New Hampshire on Wednesday scheduled its first-in-the-nation presidential primary for Jan. 10, finally giving candidates a concrete calendar after months of uncertainty.
The date announced by Secretary of State Bill Gardner Wednesday had been widely expected since Nevada Republicans voted last month to shift their presidential caucuses to early February, ending what had become a bitter standoff among rival states. Gardner had warned that Nevada's initial decision to hold its contest in mid-January could force New Hampshire to vote in early December.
"I was sort of on the edge of a cliff," Gardner said. "I was hoping if I had to move, there would be a puddle of water to jump into if necessary."
It's a position Gardner knows well, though he said this year's wrangling over the date wasn't the worst he's faced by a longshot _ that distinction goes to 1984, when he faced intense pressure from the Democratic National Committee to change the date.
New Hampshire state law requires the primary to be held at least seven days ahead of any other similar contest and gives Gardner exclusive power to set the date. That has made him the target of criticism from other states hoping to grab some of the spotlight.
Critics also argue that New Hampshire is too small and too white to play such a major role in picking presidents, but Gardner and other defenders of New Hampshire say the country _ and the candidates _ are well-served because the primary requires close contact with voters, not just name-recognition or advertising cash. In fact, thanks to a random drawing, the first candidate listed on Republican ballot will be Joe Story of Jacksonville, Fl., whose website is theaveragejoeforpresident.com. Candidates will be listed alphabetically after him, putting front-runner Mitt Romney nearly at the bottom.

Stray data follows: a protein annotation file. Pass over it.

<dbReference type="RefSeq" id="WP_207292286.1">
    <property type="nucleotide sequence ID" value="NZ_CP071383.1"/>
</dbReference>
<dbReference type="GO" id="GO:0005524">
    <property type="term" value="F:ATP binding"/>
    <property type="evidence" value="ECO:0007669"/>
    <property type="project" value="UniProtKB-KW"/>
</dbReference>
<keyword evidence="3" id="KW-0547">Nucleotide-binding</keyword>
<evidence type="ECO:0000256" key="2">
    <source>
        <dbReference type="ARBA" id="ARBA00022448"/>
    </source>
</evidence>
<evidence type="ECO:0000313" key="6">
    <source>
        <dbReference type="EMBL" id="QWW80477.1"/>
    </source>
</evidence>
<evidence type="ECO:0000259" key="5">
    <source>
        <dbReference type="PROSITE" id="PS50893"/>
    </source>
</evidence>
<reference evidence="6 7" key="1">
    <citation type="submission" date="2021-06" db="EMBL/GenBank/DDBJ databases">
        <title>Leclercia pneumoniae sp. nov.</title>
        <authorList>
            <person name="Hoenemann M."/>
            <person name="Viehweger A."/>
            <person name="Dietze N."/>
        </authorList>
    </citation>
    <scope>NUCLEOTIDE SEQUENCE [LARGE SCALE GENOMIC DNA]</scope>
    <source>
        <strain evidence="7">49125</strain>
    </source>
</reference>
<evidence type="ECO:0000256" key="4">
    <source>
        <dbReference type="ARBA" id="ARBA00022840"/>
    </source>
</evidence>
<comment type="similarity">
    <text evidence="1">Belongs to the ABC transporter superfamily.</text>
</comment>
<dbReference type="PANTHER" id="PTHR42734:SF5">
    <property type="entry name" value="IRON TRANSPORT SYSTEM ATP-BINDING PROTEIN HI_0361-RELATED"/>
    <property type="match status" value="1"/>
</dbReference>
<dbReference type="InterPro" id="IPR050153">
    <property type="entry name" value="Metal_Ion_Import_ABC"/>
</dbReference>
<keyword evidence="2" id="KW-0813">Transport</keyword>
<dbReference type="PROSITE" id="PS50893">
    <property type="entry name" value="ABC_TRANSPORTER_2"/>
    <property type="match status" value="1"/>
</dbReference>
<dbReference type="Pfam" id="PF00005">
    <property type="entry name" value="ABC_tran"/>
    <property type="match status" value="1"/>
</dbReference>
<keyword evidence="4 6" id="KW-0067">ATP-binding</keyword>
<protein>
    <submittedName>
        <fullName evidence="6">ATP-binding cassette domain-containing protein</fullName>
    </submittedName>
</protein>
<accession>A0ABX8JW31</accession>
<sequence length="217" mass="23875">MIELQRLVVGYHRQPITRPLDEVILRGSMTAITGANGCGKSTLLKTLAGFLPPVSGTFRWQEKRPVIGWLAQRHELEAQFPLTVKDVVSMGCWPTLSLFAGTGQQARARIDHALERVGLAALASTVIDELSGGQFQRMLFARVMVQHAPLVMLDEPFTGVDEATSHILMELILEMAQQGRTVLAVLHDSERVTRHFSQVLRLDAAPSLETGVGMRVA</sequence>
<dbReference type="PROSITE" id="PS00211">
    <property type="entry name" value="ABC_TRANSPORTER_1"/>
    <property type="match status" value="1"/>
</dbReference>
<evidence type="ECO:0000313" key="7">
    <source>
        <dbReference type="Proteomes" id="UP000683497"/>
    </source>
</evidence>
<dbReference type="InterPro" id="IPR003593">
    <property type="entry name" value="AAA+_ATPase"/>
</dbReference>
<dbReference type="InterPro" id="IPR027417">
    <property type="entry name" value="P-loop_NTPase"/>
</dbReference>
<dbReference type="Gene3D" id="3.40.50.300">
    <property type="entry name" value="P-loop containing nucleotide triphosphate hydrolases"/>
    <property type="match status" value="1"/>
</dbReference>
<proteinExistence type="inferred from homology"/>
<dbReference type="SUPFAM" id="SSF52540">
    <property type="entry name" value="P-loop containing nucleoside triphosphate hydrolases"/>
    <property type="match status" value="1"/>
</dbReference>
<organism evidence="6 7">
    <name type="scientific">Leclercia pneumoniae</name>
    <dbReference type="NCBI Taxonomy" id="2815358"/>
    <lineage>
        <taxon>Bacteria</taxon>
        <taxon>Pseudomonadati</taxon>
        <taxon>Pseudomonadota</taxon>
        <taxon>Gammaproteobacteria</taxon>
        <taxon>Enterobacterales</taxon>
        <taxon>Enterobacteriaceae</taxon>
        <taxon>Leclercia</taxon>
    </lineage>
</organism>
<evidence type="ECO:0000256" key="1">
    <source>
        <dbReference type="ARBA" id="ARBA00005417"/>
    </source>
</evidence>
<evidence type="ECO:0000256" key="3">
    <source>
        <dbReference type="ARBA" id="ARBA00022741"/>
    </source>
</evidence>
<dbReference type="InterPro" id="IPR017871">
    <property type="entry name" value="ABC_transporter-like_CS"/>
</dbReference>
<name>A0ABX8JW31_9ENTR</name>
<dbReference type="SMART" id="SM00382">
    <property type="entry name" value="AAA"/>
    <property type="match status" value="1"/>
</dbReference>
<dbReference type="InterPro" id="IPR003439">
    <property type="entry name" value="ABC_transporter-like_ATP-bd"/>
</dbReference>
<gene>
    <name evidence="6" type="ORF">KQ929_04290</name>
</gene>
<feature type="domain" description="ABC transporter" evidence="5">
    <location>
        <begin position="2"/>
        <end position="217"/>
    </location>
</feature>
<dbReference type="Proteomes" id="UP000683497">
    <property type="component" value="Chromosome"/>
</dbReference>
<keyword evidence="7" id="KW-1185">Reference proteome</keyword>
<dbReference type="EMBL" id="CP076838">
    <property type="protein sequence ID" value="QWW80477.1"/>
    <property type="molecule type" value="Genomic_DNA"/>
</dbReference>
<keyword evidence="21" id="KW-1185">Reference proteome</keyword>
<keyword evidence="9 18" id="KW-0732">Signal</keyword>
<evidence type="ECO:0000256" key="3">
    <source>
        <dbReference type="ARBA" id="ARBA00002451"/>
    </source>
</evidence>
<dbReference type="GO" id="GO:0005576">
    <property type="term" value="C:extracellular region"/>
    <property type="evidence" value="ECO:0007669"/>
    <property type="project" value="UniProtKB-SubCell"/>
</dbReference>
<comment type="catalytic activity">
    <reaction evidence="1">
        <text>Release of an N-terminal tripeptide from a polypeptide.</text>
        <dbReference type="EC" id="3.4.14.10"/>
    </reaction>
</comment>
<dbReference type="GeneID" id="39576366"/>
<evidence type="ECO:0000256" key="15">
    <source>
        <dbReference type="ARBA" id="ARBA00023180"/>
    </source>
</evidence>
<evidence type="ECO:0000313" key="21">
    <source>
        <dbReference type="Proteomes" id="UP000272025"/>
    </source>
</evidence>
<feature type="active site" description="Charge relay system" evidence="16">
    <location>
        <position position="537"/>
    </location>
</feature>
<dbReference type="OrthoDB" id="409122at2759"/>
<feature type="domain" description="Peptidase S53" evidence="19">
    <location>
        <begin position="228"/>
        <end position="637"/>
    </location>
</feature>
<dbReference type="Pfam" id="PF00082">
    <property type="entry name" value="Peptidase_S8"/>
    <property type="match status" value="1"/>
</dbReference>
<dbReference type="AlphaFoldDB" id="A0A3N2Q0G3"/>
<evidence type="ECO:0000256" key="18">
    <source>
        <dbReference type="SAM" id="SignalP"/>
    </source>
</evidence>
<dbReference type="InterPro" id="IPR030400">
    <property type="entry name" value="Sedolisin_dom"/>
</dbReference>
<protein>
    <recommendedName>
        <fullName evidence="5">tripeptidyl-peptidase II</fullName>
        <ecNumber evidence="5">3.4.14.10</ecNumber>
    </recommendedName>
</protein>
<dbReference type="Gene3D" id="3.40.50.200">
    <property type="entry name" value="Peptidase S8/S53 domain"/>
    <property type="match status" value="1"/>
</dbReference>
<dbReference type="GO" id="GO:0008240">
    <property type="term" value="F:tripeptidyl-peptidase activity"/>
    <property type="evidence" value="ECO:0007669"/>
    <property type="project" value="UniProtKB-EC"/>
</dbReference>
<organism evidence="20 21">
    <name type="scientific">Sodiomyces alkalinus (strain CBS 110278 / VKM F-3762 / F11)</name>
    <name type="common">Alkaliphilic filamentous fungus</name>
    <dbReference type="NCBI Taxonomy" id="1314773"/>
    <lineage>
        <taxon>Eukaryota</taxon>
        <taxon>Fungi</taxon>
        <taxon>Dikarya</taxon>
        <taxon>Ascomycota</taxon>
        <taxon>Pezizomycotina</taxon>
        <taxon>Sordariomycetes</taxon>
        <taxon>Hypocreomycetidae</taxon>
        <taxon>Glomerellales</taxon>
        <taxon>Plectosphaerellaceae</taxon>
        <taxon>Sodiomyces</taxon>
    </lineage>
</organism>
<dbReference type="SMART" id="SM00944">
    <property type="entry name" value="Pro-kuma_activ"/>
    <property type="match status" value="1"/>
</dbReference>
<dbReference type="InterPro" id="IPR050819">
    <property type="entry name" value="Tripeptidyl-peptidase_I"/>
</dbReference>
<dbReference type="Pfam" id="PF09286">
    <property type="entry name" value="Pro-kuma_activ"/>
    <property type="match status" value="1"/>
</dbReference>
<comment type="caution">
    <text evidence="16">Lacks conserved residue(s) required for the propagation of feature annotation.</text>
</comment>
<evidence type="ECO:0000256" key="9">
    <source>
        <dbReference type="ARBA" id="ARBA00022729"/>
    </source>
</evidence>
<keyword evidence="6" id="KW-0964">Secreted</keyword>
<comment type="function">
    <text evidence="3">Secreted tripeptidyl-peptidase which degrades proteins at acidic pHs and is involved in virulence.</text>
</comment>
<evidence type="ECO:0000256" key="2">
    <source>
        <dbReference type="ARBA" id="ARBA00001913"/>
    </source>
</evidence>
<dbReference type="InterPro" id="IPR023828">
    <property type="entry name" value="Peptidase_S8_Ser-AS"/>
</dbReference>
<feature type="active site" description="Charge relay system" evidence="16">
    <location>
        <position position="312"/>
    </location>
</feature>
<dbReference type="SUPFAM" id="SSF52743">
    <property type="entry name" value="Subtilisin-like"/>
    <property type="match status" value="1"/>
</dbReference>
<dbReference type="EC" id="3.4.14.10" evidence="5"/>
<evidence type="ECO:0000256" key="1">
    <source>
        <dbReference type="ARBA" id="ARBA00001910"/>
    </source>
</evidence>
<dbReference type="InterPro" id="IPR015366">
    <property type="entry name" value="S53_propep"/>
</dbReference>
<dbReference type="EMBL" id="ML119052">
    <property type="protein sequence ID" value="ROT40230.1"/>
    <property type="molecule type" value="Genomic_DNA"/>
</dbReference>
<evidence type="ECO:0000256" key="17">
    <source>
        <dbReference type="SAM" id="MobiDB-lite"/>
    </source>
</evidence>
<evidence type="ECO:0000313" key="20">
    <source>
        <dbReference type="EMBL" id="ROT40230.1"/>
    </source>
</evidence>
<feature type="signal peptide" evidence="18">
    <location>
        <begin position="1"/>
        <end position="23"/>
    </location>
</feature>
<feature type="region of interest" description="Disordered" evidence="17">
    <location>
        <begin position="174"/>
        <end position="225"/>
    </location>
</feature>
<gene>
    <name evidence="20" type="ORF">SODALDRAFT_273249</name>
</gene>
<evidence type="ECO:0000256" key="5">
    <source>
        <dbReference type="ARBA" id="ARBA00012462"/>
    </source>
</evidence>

"Really, the election for the candidates begins today," said state Rep. Jim Splaine, who authored the state law that puts New Hampshire first.
New Hampshire's decision brings welcome clarity to the path for the 2012 Republican presidential nomination. New Hampshire will vote a week after the Jan. 3 Iowa caucuses, with South Carolina's primary on Jan. 21, Florida's on Jan. 31 and the Nevada caucuses on Feb. 4.
Some feared that jockeying states might cram more contests into January, creating an informal national primary that would deprive second-tier candidates of opportunities to regroup and raise money as they raced from state to state. With the calendar set, campaigns can now launch strategies that had been held hostage to an uncertain calendar.
Already, there are signs they are ramping up. Texas Gov. Rick Perry, for example, begins airing his first television advertisements in New Hampshire on Wednesday.
Though Wednesday's announcement comes just 10 weeks before primary day, Gardner has cut it closer before. During the last presidential campaign, he waited until Nov. 21 to set the Jan. 8 date, the earliest date yet.
"I thought after last cycle we would not face this again, and I'm hopeful in next cycle we won't face it again," Gardner said Wednesday. "But there is no simple answer."
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